Reading Guide for The Black Book of Colors 

by Elisa Amado and illustrated by Rosana Faria

This book explores the world of color through the sense of smell, taste, hearing and touch. It challenges children to see with their eyes closed and provides young readers an opportunity to build their descriptive language vocabulary. This picture book invites all readers to learn to read using their fingers through raised lines and Braille.  

Before Reading

Explain that in this book, Thomas describes how colors taste, touch, feel, and sound because he cannot see.  If needed, explain to your child what blindness is. Ask, “What can you describe with your eyes closed?”

As You Read

Vocabulary Development: Encourage your child to stop when s/he gets to an unfamiliar word in the story.  See if s/he can discover its meaning by using the illustrations and the words surrounding it.

Examples of vocabulary words from The Black Book of Colors:

  1. Braille
  2. Unripe
  3. Scraped

Thomas describes each color with his eyes closed.  Tell your child, “After we read each sentence, feel the illustration and tell me all about what you feel.”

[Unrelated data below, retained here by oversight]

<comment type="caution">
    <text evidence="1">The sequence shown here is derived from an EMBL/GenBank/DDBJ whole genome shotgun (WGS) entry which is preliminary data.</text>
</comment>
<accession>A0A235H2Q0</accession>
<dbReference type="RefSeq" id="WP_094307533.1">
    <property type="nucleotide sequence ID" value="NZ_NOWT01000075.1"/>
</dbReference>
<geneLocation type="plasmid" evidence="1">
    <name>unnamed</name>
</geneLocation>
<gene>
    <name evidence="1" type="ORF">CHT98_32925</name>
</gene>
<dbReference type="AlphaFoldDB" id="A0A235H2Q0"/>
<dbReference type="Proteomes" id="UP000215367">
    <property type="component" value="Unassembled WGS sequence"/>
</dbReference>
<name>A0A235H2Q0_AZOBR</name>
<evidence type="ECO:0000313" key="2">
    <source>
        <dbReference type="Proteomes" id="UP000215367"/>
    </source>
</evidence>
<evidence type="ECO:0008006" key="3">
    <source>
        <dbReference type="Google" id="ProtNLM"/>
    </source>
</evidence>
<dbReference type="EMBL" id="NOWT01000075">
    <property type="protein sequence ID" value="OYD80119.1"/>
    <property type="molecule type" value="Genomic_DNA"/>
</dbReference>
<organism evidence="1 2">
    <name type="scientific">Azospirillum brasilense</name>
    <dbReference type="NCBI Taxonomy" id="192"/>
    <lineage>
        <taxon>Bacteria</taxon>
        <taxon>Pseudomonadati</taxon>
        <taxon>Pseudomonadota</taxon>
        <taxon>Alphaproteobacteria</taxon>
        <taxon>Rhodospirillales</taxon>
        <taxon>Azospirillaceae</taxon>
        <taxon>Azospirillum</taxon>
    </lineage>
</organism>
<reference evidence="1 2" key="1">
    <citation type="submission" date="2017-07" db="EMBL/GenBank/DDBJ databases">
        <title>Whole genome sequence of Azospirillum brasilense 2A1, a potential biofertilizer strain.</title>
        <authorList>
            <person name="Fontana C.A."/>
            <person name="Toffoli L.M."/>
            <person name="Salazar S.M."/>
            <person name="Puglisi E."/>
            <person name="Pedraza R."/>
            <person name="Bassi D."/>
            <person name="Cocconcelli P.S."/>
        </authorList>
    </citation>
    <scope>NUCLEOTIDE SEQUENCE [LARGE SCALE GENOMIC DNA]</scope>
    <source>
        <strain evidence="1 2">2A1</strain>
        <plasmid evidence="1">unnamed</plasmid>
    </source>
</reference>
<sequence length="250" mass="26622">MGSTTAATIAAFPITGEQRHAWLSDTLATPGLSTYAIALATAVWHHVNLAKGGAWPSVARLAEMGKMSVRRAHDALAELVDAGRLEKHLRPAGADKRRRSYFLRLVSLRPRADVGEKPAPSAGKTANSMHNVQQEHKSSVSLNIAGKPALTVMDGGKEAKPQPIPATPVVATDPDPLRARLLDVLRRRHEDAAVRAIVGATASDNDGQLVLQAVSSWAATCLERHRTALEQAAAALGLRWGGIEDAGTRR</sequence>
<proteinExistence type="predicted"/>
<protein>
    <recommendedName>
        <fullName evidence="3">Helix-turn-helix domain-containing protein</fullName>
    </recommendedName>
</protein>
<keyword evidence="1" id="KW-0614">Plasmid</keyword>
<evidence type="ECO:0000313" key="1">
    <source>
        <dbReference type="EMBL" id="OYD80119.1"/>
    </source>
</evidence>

After Reading

Ask your child the following questions after finishing to further explore their understanding of the book:

  1. How do you think Thomas is able to describe what he sees if his eyes are closed?
  2. Thomas used many descriptive words to help us create an image in our minds.  What adjectives do you remember? Let’s re-read, and list the adjectives we see.  Let’s read the list of adjectives we found while reading. With each color, also add your own adjectives.  Note: For younger children, just going back and revisiting one or two colors and emphasizing the words used to describe them will be valuable to your child.
  3. Why does Thomas like all of the colors?
  4. Which colors are your favorites? Why?

Activity

Materials Needed: Scarf or Bandana, Anything Edible!

Give your child an edible item to hold. Ask them to smell, taste, touch, and listen to the item with their eyes closed.  Or, if they’ll be okay with it, try using a bandana or scarf as a blindfold.

Discuss with your child, “Thomas describes colors by using his 5 senses. Use your 5 senses to write or draw a description of the item you are holding. Count the number of descriptive words you used.” For younger children, ask them to tell you all of the things they think of when they taste, touch, and smell this item.  Let them dictate words to you, then read them back to your child.

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